My daughter on the other hand was not so stoic. She immediately melted down and started saying that we were ruining her soccer “career.” We calmly told her that we were in fact the only ones financing her soccer “hobby”, and that it was not a career until she was making enough money to pay all of her expenses. We also told her that she was the one ruining her hobby because she was the one who was not holding up her end of the bargain. We reminded her that she agreed to treat all of us with respect, and that as long as she took care of her responsibilities we would continue to do so in the future. 

She cried for about an hour of the ride home, and then she started asking questions trying to assess the damage that might have been done by missing the try out. I assured her that her talent was going to get her to very high places, but that she was going to need character to truly maximize her talent. 

I am not going to lie though. I had a lot of questions swirling in my mind, and the main one was did we do the right thing? Looking back on this moment from her present university graduation, I can say without a doubt that we did make the right choice. 

Lessons my daughter learned from this experience:

  • her mother and father were more concerned with her character than her ability to play a game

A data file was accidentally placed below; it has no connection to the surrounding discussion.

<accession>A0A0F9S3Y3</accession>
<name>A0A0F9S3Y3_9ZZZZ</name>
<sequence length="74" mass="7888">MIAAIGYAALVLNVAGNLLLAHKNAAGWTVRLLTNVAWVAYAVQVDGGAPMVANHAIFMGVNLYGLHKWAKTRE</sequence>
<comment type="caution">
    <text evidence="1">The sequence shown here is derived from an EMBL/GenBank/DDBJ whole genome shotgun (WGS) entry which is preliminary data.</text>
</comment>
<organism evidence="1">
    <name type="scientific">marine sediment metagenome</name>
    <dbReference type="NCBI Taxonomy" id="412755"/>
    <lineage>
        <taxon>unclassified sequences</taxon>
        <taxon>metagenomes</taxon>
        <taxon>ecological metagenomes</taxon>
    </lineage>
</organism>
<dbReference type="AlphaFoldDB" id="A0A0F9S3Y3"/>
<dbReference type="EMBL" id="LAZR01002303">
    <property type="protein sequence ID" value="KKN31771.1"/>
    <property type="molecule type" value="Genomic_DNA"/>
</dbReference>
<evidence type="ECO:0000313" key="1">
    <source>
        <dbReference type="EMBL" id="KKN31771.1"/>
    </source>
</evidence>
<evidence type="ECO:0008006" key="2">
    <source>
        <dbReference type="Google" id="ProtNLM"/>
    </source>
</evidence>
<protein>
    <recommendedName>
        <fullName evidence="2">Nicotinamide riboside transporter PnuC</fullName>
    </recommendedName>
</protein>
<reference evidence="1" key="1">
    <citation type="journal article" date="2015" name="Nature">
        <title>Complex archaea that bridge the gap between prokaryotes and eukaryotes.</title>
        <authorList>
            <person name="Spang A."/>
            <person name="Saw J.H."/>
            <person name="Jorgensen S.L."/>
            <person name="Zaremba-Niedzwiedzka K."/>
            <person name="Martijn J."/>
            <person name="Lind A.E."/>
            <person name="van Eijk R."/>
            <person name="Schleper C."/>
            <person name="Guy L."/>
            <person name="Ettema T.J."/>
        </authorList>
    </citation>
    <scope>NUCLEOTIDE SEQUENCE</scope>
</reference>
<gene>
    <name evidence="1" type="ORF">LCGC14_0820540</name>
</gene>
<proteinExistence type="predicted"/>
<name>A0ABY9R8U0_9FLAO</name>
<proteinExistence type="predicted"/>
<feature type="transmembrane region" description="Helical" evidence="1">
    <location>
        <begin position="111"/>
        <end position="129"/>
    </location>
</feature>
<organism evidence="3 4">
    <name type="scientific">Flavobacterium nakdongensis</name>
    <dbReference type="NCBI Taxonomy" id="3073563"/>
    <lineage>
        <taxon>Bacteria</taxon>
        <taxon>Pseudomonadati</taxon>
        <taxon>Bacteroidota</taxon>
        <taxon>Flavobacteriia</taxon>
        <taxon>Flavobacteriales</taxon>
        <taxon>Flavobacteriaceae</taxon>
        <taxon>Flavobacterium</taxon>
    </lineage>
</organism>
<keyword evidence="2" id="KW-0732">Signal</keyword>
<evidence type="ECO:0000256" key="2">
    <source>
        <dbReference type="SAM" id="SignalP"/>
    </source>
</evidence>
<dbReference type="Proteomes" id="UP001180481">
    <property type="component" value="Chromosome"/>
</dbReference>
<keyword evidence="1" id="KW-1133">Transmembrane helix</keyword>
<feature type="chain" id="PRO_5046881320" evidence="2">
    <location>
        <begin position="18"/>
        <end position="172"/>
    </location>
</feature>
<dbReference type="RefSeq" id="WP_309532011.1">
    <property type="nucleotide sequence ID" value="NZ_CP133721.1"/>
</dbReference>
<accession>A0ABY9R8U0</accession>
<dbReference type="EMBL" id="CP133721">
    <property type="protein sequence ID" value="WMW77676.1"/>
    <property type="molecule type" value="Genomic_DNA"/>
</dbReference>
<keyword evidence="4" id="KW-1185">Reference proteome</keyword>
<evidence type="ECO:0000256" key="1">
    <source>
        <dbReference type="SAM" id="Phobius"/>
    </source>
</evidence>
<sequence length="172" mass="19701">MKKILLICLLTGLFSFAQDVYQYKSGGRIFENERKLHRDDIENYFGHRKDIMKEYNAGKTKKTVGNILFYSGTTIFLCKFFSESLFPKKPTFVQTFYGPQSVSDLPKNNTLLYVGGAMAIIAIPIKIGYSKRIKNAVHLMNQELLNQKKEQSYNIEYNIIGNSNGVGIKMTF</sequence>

• soccer was a privilege and not a right
  • tough decisions have to be made 
  • one should never accept being disrespected in a relationship 
  • something she loves can be taken away
  • there are consequences for poor attitude and behavior

I watched my amazing daughter take these lessons and flourish as a young lady and as an amazing soccer player who is still competing at the D1 level(covid granted an extra year). She has needed the toughness and strength of all these lessons and many more to handle the fast balls life has thrown her way. 

Lessons my wife and I learned from this experience:  

  • we needed to be intentional about identifying WHO we wanted our kids to become
  • We needed a plan to help our kids understand what values we were pointing them towards
  • our family needed to come together as a family and communicate the character goals that we wanted to grow in our children
  •  sports should be part of the process 
  •  Sports in our house should never become the main thing.